Live in country charm with an easy city commute

Once out of the city, every minute on the train knocks about £1,300 off the average house price. David Spittles does a new homes search for commuters who want a painless journey
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Houses and shops in Beaconsfield
© Alamy
A row of houses and shops in the old town of prosperous Beaconsfield, Buckinghamshire
Thousands of Londoners regularly consider making the move from the capital to the countryside. Those who would still need to commute to London for work must juggle many factors when making quality-of-life judgments about where to live.

Perhaps above all, they have to decide whether a cheaper, more spacious home further down the line will compensate for the hassle of a longer journey to work.

Despite a decade of rising prices creating expensive "corridors of wealth" running from the capital to the countryside and coast, family-friendly space in a good country area usually works out cheaper than a home in London, according to research by Savills. Once out of the city, every minute on the train knocks about £1,300 off the average house price.

Most families, along with their prized bigger and cheaper home, want a reasonably painless commute to a country station not far from home with a good school nearby. And developers know this, which is why they choose locations for new homes with care.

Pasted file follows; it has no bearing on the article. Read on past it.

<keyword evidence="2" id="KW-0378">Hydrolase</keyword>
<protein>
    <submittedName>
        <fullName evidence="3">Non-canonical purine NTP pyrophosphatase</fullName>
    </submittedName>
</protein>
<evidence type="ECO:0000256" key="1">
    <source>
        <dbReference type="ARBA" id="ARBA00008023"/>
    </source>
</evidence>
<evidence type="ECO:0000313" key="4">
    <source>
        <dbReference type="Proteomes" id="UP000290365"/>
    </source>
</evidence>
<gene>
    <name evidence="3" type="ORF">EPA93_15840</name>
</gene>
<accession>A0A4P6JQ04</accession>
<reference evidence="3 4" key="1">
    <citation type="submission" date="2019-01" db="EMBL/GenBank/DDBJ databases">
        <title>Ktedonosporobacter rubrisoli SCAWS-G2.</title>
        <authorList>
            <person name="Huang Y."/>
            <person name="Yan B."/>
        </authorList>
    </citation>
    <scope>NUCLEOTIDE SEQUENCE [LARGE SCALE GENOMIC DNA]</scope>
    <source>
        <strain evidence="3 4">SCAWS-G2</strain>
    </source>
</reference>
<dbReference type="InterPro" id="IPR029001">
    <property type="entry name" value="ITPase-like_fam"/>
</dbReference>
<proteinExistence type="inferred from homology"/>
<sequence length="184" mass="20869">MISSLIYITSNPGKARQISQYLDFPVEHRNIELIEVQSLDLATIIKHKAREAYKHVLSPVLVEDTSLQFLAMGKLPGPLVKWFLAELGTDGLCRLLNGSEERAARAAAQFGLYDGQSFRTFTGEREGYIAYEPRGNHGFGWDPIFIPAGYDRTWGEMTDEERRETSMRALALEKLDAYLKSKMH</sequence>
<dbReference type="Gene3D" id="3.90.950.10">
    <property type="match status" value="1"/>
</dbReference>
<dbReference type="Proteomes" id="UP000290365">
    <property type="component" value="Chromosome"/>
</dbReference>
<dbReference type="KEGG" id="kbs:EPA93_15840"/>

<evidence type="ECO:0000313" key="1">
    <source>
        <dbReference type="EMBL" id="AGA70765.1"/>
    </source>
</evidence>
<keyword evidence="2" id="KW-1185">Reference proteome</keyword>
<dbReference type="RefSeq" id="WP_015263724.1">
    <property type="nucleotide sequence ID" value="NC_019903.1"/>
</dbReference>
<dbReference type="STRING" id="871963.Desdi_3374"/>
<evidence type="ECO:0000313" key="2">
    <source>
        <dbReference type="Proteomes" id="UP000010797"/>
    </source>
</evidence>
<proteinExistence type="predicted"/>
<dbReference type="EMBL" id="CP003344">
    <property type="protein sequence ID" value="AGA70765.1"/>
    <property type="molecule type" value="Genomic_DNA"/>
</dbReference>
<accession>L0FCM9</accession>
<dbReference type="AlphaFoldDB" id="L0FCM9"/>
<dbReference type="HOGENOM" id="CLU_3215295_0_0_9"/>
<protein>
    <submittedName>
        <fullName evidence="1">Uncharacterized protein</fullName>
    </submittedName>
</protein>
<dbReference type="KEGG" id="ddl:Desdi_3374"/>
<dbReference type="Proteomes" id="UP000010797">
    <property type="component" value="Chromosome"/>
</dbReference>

Beaconsfield: 30 minutes from Marylebone

Prosperous Beaconsfield in Buckinghamshire, 30 minutes from Marylebone on the Chiltern line, has a dual personality and a dual population - a genteel old town that grew at the crossroads of the coaching routes to Windsor and Oxford, and a new town dating from the arrival of the railway in the Twenties. Right between the two is a noted Victorian mansion sitting in listed walled gardens. For the last 50 years it was a research centre for paper manufacturer Wiggins Teape, but is now being redeveloped into a gated estate of 49 homes.

homes at Queens Acre, Beaconsfield
From £960,000: Arts & Crafts-style homes at Queens Acre, Beaconsfield, have integral garages (01494 410520)
Called Queens Acre, the Arts & Crafts-style homes include large apartments (from 1,551sq ft to 2,217sq ft) and four- and five- bedroom houses, some with integral garages, verandas, roof terraces and "bonus rooms" in the attic. Prices range from £960,000 to £1.47 million. Two show homes open in May 2011 and completions are due from July onwards. The mansion itself will be converted later. Call 01494 410520.

"It is the ideal place for people who want to be in the country without feeling remote," says Steve Jones of developer St James."We're keen to attract families who want to enjoy London and yet live in the country. This short journey gets you home from the theatre in reasonable time so you don't miss out on city life. The train station is a five-minute drive. Another key attraction is the area's range of top schools, including state girls' grammar Beaconsfield High School."

Beaconsfield topped a recent "quality of life" poll by the Halifax. Midsomer Murders episodes are filmed in the picture-postcard old town with its market square, spired church, coaching inns and interesting owner-run, independent shops.

The local Savills branch (01494 731950) says prices start in the old town at about £350,000 (for a Victorian cottage) and, despite being on the "rich list" of towns with the highest average property prices in Britain, many homes in Beaconsfield are within the budget of relocating Londoners.

Balls Park, Hertford
From £365,000: Balls Park, Hertford, where a Jacobean mansion is being split into flats and courtyard homes (01992 551777)